If we take the R&D costs and divide that by 150 planes it works out at £13.5m per a/c. Therefore this gets added to our production figure of £22m. This means to build the aircraft including R&D costs would be £35.5m per aircraft. If BAE then add roughly 15% to the price for profit, each aircraft costs £40m and BAE would make £0.75bn profit on the project.
This would mean that if HMG decided to purchase the full 140 it would cost £5.6bn, which if the production line is open for 10 years is only £540m or 14 aircraft. That’s a nice regular outflow for the MOD budget and surely won’t break the bank, its only like 3.5% of the yearly procurement budget? I don’t think that’s bad value for money. Once more it also goes hand in hand with the government wanting to build not bank our way out of debt. Think about it maybe 5,000 workers and suppliers or so kept in employment for 10 years, and think of all the money HMT would be able to claim in taxes etc, its win win.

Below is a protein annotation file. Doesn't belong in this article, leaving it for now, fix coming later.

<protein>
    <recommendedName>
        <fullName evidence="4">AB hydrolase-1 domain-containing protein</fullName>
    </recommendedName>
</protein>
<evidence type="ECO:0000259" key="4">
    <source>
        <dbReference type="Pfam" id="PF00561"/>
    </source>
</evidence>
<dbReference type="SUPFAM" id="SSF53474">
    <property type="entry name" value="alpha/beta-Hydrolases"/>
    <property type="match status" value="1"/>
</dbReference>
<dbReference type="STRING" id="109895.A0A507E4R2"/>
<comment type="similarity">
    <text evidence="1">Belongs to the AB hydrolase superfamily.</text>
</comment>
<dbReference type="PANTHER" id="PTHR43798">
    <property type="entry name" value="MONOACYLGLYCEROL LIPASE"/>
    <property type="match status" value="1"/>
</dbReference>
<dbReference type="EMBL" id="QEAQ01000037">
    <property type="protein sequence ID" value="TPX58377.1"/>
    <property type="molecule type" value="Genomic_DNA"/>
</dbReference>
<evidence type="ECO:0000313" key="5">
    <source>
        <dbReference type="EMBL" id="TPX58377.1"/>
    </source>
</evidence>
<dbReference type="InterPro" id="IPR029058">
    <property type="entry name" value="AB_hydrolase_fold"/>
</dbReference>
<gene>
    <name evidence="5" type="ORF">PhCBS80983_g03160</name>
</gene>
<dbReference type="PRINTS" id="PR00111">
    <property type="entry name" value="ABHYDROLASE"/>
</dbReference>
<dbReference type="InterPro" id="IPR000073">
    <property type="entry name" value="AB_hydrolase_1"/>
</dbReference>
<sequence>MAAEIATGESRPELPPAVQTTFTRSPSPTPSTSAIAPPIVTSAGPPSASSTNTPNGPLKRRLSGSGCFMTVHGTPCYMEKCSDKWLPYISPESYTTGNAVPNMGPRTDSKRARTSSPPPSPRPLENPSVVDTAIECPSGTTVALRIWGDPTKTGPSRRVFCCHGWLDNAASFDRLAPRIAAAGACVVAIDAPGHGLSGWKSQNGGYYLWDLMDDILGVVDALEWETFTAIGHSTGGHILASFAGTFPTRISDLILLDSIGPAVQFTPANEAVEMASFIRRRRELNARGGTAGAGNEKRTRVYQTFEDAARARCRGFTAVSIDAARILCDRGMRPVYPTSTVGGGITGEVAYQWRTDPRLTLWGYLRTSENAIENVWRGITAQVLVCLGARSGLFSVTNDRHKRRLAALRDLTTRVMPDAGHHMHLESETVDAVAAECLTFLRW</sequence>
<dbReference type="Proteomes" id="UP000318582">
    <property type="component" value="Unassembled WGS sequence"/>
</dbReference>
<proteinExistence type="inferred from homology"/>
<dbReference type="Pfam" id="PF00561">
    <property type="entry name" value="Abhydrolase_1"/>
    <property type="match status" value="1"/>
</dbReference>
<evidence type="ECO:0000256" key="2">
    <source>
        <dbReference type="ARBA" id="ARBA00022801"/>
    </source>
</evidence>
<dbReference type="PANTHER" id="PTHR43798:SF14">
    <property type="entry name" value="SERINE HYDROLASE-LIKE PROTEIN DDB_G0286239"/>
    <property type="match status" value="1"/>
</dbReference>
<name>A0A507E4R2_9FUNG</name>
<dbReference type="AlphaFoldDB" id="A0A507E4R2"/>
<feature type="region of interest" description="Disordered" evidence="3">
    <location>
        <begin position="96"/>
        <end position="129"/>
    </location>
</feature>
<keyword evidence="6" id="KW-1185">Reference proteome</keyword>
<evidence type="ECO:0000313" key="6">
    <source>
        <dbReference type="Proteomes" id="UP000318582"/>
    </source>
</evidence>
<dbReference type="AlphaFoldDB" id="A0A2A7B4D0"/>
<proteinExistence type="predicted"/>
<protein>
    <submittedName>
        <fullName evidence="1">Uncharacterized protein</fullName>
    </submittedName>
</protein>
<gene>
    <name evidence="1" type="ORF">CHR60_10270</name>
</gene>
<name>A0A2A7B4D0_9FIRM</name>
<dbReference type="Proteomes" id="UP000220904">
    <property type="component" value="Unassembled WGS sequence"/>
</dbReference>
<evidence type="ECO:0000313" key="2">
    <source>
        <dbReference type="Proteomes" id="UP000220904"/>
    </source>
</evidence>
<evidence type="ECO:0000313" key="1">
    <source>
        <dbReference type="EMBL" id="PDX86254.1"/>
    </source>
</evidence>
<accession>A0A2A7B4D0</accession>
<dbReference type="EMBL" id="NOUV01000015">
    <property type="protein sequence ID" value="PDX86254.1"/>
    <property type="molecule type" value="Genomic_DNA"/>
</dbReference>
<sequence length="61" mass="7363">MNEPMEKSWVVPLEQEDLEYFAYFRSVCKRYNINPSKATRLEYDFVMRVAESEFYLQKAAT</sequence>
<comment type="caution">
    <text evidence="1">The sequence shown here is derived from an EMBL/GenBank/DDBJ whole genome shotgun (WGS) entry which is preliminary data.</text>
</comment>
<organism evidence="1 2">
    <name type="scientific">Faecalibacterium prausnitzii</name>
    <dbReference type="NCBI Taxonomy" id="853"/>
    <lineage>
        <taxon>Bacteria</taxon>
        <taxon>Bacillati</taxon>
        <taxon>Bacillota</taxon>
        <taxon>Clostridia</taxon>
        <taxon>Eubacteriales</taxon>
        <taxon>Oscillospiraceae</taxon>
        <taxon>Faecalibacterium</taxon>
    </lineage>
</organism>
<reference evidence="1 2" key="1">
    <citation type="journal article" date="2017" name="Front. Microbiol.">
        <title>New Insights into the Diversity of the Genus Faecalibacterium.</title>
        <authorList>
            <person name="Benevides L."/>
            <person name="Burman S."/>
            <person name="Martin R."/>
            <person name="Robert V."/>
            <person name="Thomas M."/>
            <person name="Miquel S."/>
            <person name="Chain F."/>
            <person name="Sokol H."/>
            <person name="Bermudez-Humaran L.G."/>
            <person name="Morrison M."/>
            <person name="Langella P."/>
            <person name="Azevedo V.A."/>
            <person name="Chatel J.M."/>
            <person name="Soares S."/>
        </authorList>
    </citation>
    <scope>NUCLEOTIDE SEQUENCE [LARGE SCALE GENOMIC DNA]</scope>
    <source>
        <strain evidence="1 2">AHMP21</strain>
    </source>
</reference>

Even better if we could find another 80 orders and I think there’s a good chance of that purely because by 2020/25 both Canada and Australia will possibly want to start looking for a Hawk replacement, we would already have this in production and it uses many of the Hawks parts. So we could probably sell 30 to each country, that’s enough for 2 squadrons and spares and the US Goshawks are supposed to start going out of service at 2030, we could sell the 20 and a then a licence to build the rest over in the states. If we did get an extra 80 orders, it would reduce the overall cost per a/c to £35m, which would mean the cost of buying 140 of them would drop to £4.9bn.